A Good Cry

Ever have a morning where you wake up too early? 

Where your mind immediately goes to the dark place?
That place you’ve been ignoring… then suddenly, you awaken in a cold sweat? 
Maybe it had something to do with the dream you were in the middle of, but your brain won’t allow you think about the dream you just had, because that dream is nothing compared to what your brain is forcing you to face. 
As your eyes widen, it may feel like a nightmare at first, until you realize what a relief it would be to awaken from this painful reality. 
A lump forms in the back your throat, and you feel like crying, but, as your eyes well up, you bury that feeling the instant you hear tiny footsteps walking toward your bed.
Your smiling, snuggly 4-year old magically removes the lump in your throat, and you are whisked into that reality. 
Maybe life isn’t so bad after-all.
You walk into the kitchen to prepare breakfast for yourself & your children. 
Run through the morning routine, forgetting, just for a moment, that dark place you were in, minutes before. 
And then… the kids are at school, the hubs is at work… and you are alone with your thoughts as you clean up the toys, blankets & dishes you ignored the night before.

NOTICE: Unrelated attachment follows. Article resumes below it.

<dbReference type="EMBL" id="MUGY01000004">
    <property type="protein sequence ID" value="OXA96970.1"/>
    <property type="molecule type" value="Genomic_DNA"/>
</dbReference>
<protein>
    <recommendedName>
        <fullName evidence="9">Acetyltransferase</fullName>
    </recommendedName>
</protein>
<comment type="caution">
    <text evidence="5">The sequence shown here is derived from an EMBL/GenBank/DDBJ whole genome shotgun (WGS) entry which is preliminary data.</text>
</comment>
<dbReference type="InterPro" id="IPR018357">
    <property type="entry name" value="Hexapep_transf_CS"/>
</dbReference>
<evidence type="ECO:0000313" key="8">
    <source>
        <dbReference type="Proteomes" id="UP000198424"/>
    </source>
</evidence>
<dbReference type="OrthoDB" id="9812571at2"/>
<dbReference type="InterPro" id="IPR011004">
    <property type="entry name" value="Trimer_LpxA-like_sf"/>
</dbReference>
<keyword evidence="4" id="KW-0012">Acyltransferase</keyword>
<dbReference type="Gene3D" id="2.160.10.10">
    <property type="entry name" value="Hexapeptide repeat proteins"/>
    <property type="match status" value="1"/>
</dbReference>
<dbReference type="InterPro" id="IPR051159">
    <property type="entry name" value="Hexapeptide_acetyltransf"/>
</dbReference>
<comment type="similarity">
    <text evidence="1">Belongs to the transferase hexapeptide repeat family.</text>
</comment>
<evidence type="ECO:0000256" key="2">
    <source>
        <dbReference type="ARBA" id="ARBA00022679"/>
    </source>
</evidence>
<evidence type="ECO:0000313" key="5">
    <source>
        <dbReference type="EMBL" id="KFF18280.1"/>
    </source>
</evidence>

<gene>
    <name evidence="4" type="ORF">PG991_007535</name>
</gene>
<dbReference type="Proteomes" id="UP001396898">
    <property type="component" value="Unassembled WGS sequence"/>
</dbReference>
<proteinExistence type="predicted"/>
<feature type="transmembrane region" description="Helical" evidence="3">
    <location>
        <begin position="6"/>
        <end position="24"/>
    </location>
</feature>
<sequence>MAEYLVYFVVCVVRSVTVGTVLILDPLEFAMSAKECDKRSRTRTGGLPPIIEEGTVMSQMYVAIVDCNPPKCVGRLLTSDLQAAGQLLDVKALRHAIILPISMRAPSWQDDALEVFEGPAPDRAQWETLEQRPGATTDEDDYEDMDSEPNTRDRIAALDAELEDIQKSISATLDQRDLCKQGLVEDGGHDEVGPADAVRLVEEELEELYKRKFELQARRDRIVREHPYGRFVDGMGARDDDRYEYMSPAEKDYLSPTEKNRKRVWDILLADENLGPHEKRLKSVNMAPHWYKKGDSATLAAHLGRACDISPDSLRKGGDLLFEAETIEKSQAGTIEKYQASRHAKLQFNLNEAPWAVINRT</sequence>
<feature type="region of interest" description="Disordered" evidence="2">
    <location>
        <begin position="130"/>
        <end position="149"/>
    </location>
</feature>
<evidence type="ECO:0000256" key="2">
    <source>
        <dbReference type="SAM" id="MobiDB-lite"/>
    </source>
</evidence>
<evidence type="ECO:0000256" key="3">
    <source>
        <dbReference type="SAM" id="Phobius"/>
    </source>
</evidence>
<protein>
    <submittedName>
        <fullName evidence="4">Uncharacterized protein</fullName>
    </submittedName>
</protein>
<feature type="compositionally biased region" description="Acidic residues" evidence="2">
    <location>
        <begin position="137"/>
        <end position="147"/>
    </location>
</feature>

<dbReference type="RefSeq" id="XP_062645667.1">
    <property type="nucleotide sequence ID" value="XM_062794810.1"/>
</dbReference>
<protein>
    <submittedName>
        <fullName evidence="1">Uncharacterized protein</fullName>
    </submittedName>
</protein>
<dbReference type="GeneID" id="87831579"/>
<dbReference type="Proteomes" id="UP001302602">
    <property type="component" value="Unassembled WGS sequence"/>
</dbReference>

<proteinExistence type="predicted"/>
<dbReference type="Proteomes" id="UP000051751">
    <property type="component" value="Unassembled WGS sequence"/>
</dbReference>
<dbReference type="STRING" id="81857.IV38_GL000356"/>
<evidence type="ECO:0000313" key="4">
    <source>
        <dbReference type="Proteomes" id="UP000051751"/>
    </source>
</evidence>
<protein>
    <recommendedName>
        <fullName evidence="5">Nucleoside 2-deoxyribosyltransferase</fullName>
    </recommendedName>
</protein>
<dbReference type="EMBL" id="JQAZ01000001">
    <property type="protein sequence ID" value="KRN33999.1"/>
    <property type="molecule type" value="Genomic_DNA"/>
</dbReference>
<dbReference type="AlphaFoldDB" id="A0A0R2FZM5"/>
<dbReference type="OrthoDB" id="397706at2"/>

The silence can feel refreshing… until that lump returns. 
You attempt to drown yourself in social media, the television, alcohol, food, caffeine… anything to force your brain away from the reality of the dark place. 
But soon, you are spiraling down into…
the black hole of loneliness…
the black hole of excuses…
the black hole of debt…
the black hole of anxiety…
the black hole so deep, yet so isolating you can’t envision a way out…
the black hole that seems to be multiplying by the second, like an evil virus.
You scream. 
The tears roll down your cheeks, and on some level, that good cry helps. 
You continue on through your day, searching for the positivity… embracing the moments you can. Trying, desperately to maintain some level of sanity in front of your kids. 
When you can’t hide the tears, they ask you what is wrong. You try your best to be honest, but you don’t want to burden them with your pain, sadness or fears… so you simply tell them you are sad. Then, they hug you, that kind of hug that only a child can give you. One where you can somehow feel their heart wrapped around you. 
And you realize that light at the end of the black hole you’ve been searching for is lit within your children, and you are rich beyond words…

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